Greenland voters yesterday put the self-governing territory on a course towards greater autonomy and higher taxes for foreign mining companies establishing operations there.
The election’s biggest winner was the socially-democratic oriented Siumut party, which will return to power after a four-year absence after garnering nearly 43 percent of the vote, giving it 14 seats in the 31-seat parliament.
Incumbent premier Kuupik Kleist and his Inuit Ataqatigiit (IA) party received just over 34 percent, leaving it with 11 seats.
Should Siumut leader Aleqa Hammond be able to form a coalition, she would become the country’s first female premier.
Hammond said she will start those negotiations after she meets with party officials, perhaps as early as tomorrow. She declined to hint at which party she would approach first about forming the new government.
The results were viewed as a stinging rebuke of Kleist’s policies.
“There has been too much secrecy about mining projects and too many problems for fishermen,” Hammond told the press.
Kleist countered that his party had been punished for making tough and often unpopular decisions.
“I am responsible,” he said. “Our defeat is the result of the tough decisions we have had to make.”
Kleist added that IA did not do enough to combat what he called misinformation spread by Siumut during the campaign.
Siumut is the sister party of Denmark’s Socialdemokraterne, while IA is affiliated with Socialistisk Folkeparti. Questions have been raised about the possibility of the two parties banding together to create a coalition much the same as their counterparts have done in Copenhagen.
Kleist and Hammond were bitter rivals during the campaign and Hammond declined to say whether she would seek to unite with IA.
“The most important thing for us is to work with someone who also views citizen involvement as the most important thing,” she said, referring to concerns that Greenlanders have not be sufficiently consulted about planned mining operations. “Development must be fair to all Greenlanders – both those in villages and those in cities.”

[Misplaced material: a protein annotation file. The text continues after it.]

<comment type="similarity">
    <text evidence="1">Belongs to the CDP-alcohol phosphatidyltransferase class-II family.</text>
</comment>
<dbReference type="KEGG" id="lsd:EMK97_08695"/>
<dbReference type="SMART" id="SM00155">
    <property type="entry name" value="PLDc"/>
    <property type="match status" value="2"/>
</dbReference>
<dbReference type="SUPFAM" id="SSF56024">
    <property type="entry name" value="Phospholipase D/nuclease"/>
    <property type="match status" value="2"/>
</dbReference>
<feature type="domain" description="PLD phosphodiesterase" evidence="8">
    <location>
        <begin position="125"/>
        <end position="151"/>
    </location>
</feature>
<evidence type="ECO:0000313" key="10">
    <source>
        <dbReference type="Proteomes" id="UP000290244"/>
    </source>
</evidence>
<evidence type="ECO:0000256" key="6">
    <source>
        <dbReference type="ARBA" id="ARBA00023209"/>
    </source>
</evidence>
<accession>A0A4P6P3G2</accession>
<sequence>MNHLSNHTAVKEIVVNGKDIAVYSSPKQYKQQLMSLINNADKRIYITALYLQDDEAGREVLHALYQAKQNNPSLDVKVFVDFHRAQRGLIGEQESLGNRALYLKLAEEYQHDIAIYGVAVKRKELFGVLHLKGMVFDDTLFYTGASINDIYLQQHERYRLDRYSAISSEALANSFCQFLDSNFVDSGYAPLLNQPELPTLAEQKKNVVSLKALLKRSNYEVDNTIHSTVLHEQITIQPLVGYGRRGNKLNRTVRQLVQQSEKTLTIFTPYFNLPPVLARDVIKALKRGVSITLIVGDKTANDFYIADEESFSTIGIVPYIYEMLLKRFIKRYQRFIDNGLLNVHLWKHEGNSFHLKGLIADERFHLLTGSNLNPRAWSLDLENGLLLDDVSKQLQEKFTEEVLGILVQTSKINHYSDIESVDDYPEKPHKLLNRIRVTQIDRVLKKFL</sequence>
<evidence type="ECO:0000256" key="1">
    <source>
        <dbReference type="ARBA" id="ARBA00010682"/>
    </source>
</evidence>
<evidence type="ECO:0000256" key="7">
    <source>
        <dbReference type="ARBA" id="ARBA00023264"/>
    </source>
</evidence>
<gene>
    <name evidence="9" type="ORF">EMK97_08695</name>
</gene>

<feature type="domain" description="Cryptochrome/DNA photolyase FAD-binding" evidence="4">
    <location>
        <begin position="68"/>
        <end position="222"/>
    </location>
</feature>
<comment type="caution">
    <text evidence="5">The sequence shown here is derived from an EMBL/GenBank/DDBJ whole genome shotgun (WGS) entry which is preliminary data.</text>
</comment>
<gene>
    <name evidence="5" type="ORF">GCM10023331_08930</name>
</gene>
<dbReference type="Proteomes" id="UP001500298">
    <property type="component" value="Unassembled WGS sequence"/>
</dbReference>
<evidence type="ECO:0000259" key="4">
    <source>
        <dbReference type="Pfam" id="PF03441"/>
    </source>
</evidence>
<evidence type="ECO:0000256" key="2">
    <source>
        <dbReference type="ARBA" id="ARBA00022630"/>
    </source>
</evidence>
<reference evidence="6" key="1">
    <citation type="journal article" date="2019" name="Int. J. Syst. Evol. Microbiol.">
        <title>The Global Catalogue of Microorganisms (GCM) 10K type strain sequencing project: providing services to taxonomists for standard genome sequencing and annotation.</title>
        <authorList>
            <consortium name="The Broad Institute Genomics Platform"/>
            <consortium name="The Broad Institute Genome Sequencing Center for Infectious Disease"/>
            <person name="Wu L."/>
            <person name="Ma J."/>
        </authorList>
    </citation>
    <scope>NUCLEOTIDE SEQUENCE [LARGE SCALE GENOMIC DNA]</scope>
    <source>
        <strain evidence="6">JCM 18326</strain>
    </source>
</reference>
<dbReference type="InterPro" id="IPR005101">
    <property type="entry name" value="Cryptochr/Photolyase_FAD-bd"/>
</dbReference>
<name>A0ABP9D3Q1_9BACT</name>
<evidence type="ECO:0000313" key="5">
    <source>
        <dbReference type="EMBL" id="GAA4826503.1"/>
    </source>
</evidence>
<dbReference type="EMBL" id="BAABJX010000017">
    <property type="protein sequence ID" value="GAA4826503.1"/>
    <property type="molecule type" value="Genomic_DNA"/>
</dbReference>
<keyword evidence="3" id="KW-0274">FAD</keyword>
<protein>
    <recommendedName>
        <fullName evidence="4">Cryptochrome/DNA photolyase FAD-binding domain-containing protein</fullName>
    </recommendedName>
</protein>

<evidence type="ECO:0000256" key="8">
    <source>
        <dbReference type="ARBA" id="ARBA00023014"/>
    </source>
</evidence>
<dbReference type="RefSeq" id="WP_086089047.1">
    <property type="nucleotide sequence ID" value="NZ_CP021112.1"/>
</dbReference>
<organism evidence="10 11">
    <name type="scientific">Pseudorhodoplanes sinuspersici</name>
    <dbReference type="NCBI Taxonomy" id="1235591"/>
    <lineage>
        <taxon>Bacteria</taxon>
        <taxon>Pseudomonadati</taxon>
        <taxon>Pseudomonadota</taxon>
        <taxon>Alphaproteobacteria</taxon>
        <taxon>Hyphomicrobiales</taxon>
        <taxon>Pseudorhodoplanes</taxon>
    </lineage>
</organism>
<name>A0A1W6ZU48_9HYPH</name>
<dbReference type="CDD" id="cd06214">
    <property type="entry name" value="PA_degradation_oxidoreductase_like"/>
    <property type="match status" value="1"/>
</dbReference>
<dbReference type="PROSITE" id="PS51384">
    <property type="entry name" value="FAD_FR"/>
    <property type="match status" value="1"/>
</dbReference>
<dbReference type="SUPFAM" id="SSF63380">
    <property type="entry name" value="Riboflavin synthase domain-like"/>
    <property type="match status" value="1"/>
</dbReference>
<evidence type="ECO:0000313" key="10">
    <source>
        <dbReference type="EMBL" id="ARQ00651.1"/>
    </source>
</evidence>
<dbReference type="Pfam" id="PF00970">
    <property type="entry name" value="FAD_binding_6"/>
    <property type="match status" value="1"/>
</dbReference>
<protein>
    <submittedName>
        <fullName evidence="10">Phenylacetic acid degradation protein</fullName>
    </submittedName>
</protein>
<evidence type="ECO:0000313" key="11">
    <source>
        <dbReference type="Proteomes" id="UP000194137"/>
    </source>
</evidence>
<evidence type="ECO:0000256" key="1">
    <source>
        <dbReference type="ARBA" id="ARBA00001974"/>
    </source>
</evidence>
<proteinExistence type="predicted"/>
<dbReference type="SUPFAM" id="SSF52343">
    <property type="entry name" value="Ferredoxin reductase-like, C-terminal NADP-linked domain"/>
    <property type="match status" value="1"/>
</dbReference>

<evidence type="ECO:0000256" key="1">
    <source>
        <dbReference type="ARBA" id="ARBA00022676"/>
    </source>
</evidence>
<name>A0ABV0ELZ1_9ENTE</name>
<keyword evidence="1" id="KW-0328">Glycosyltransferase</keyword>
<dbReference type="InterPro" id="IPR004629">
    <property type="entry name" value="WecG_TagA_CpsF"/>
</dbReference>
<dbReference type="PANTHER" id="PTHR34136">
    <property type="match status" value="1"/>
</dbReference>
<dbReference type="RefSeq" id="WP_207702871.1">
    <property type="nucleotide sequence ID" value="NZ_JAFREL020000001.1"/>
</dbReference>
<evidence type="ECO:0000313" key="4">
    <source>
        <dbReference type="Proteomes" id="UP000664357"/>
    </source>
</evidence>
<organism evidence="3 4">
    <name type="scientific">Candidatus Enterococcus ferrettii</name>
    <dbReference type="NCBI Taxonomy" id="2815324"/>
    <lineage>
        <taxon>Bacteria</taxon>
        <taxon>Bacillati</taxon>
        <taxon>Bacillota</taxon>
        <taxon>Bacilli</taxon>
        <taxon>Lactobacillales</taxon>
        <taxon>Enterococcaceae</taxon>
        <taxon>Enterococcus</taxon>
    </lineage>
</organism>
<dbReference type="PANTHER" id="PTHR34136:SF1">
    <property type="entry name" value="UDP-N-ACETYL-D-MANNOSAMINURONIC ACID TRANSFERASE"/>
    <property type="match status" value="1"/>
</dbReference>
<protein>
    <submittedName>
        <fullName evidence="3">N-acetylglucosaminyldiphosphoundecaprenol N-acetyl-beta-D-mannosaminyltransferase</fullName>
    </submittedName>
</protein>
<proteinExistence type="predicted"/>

Development was the central issue of the election. As climate change thaws the sea ice around the island and creates new Arctic shipping routes, Greenland has emerged as a place of interest to governments worldwide lusting after its untapped mineral potential and offshore oil and gas.
Kleist’s government opened up Greenland to oil and mining companies, promising that development would create improved infrastructure, jobs and, most of all, wean the territory off its 3.5 billion kroner annual grant from Copenhagen.
Many of Greenland’s inhabitants fear change may be coming too fast, however. Development also carries with it worries of environmental damage that could undermine Greenland’s traditions of hunting and fishing.
The election can also be viewed as a referendum on Greenland’s desire to completely free itself from Danish rule. Even after being granted increased autonomy in 2009, the island’s government still must defer to Copenhagen on decisions about foreign policy, defence and security.
Greenland is far from financially self-sufficient and the annual block grant accounts for more than half of its national income. The more revenues Greenland earns from mining or oil, the more control it has over its economic future.
Many Greenlanders want to use the island’s mineral resources as a way to reduce dependency on Denmark, and during the campaign, Hammond spoke often about wanting to cut ties with the territory’s former colonial master.
Voter turnout was 74.2 percent, up from 71.3 percent in the 2009 election that saw Siumut lose power for the first time since direct elections were implemented in 1977.
Fact file | Greenland election results
- Siumut: 42.8 percent (+16.3)
- Inuit Ataqatigiit (IA): 34.4 percent (-9.3)
- Atassut: 8.1 percent (-2.7)
- Partii Inuit: 6.4 percent (+6.4)
- Democrats: 6.2 percent (-6.5)
- Kattusseqatigiit Partiiat: 1.1 percent (-2.7)
(Figures in brackets indicate increase or decline compared with 2009 general election)